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Intl. Notebook Feb 13 2014
THE END OF GENIUS
Legendary pin-up artist Aslan dies.

Sad news for the art world came across yesterday with reports of the death of Alain Gourdon, aka Aslan. He once said that he painted and sculpted women because the subject was inépuisable et éternel—inexhaustible and eternal. Certainly the work he produced over the decades has been both. Aslan lived in Canada for the last twenty years and it was there he died of a heart attack yesterday, aged 83. Above and below are two photos, one of him living the good life with two of his models, the second showing him (sort of) working. We'll put together a collection of his art soon.

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Hollywoodland Dec 18 2013
FONTAINE OF YOUTH

When Joan Fontaine decided to try her luck in Hollywood her mother reportedly refused to let her use the family’s name—de Havilland, which was being used by her actress sister Olivia—so she chose Fontaine as her last name. After a slow start earning good roles she scored the coveted part of Mrs. De Winter in Alfred Hitchcock’s 1940 Daphne du Maurier adaptation Rebecca and was nominated for an Academy Award. She didn’t win that one, but the next year took home the statuette for her role in Suspicion, becoming the only performer to win an Oscar for acting in a Hitchcock film. From there her career took off, and she worked steadily through the 1940s, 1950s, and 1960s. Ironically, when her mother—a former actress—decided to rekindle her own career she did so under the stage name Lillian Fontaine. Of her famous sister, Joan Fontaine once said, “I married first, won the Oscar before Olivia did, and if I die first, she’ll undoubtedly be livid because I beat her to it.” The third part of that quip came true when Fontaine—née Joan de Beauvoir de Havilland—died of natural causes Sunday in Carmel-by-the-Sea, California.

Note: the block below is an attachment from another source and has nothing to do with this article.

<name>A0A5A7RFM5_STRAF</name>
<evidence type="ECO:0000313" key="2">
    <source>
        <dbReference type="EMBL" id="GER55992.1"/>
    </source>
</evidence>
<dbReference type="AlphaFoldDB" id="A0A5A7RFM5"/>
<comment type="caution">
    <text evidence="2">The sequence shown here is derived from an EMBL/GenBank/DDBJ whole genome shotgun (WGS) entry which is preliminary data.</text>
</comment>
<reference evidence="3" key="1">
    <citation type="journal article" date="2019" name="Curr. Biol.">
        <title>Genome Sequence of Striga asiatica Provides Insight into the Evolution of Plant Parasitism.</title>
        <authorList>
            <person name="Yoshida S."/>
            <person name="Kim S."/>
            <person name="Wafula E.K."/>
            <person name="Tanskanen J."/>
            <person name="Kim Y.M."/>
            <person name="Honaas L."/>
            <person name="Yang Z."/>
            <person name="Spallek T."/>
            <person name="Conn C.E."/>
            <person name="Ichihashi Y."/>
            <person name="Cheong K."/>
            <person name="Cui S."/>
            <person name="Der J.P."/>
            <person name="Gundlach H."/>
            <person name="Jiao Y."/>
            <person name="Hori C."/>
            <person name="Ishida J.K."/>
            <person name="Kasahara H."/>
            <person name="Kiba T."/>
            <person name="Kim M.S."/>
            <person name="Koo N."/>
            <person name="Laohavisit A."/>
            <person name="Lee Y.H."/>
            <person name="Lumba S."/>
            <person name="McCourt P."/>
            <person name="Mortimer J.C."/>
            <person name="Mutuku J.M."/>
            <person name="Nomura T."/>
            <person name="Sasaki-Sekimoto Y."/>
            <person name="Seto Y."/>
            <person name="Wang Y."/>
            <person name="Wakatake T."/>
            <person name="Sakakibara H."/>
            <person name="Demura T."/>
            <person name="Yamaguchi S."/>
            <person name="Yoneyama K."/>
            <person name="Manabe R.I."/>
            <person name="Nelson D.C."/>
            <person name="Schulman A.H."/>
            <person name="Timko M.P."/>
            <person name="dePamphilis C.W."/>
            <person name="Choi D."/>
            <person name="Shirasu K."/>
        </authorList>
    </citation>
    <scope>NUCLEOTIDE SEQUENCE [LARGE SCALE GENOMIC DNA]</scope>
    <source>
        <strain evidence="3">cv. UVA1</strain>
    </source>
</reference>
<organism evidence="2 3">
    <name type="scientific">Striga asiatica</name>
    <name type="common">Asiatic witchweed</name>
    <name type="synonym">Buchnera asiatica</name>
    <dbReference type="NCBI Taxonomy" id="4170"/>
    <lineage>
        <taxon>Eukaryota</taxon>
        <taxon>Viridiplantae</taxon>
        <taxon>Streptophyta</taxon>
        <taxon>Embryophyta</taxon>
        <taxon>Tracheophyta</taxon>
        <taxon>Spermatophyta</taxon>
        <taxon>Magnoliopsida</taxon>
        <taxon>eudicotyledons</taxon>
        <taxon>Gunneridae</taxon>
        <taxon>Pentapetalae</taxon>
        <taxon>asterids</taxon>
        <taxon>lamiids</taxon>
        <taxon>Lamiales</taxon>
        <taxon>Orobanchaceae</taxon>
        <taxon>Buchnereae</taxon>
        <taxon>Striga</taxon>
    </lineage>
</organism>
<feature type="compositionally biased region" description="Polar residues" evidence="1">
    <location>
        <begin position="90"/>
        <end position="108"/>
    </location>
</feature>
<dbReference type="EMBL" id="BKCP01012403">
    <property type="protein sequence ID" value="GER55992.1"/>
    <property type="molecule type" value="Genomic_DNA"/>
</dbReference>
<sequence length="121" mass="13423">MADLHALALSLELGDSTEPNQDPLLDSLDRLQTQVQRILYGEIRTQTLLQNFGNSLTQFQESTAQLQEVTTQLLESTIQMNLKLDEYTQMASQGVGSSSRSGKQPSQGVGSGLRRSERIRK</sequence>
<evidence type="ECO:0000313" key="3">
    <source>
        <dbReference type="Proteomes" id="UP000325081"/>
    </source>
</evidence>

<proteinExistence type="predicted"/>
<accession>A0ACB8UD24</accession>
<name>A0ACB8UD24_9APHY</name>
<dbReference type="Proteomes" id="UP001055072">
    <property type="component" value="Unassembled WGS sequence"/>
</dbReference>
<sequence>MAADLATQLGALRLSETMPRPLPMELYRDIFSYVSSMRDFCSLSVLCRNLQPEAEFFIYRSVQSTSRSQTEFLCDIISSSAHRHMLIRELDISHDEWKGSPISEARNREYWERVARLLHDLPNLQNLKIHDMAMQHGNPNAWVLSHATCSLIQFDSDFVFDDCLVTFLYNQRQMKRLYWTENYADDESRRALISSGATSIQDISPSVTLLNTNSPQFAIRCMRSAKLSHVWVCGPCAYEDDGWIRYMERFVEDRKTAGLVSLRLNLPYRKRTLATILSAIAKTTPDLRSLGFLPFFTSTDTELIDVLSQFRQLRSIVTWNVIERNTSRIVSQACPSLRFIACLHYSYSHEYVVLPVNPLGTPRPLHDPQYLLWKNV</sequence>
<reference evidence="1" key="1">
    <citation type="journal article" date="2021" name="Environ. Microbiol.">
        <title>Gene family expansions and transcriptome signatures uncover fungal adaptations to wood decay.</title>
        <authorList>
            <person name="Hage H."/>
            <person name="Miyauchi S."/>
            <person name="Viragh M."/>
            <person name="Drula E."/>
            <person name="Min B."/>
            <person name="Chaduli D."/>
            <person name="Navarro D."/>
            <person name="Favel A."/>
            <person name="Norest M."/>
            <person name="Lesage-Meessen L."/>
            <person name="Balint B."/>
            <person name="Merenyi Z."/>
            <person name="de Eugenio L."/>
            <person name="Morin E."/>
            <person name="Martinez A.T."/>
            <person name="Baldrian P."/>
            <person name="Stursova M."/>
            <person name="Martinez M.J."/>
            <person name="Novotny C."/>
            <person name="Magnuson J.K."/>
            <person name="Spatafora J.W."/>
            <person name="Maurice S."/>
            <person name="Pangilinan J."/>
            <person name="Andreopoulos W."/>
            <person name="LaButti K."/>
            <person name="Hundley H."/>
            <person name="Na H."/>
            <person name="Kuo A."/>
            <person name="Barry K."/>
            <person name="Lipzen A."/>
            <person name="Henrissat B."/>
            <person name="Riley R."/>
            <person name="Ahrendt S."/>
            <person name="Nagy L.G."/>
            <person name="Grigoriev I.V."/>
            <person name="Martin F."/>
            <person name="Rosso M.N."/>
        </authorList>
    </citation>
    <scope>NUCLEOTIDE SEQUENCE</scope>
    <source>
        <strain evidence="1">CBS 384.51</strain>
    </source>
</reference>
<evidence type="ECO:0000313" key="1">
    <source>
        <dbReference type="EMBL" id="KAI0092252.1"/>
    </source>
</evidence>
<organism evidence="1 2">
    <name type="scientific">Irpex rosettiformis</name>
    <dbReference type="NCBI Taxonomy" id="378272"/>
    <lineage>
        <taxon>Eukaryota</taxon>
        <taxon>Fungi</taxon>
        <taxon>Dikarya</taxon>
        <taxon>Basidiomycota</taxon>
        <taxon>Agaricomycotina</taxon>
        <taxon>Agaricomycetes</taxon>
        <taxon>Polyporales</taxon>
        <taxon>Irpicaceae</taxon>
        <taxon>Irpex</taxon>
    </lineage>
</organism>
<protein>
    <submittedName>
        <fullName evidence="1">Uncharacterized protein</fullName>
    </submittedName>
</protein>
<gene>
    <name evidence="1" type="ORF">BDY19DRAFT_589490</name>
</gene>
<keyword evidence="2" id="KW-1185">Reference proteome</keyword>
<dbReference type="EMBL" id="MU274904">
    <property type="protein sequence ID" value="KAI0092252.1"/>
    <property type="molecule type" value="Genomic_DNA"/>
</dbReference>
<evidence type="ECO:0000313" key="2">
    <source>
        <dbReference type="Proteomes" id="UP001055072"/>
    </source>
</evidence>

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Sportswire Sep 20 2013
MORE THAN A MAN
American boxing great’s legacy includes seminal film about the antebellum South.

The death of boxing champ Ken Norton has produced some nice tributes, but we wanted to mention that he also made a couple of interesting movies. The one most worth watching is 1975’s Mandingo, a slavery tale that has gone unsurpassed for realism in depicting America’s antebellum South. A few movies are at the same level of historical accuracy (including the amazing Addio Zio Tom, which we’re going to feature here in a couple of weeks), but Mandingo remains notable for its sweaty, oppressive feel and rich cinematography. Norton wasn’t chosen for the pivotal role of Ganymede because he could act. He was chosen because of his physical build and good looks—the first was necessary for scenes in which his character takes part in brutal pit fights, and the second makes the movie’s subplot of forbidden sexual desire plausible. When we featured Mandingo a few years ago we didn’t recommend it fully, but any film which some prominent critics have hailed as a classic and was a clear influence on Quentin Tarantino’s Django Unchained, but which Robert Ebert originally rated a zero has to be worth watching, if only to see what the fuss is all about. 

 
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Intl. Notebook Aug 20 2013
ELMORE LIBRE
American literary giant Elmore Leonard dies.


After suffering a stroke a few weeks ago, American author Elmore Leonard died at his home in Detroit this morning. Tens of thousands of words will be written about Leonard’s contributions to literature, but we’ll let him speak for himself in this scene featuring a character named Neely Tucker, a journalist intent on perfectly remembering everything that happens, as he witnesses a brewing confrontation between a Cuban military officer and a tough cowboy in a supper club in Havana, Cuba, 1899: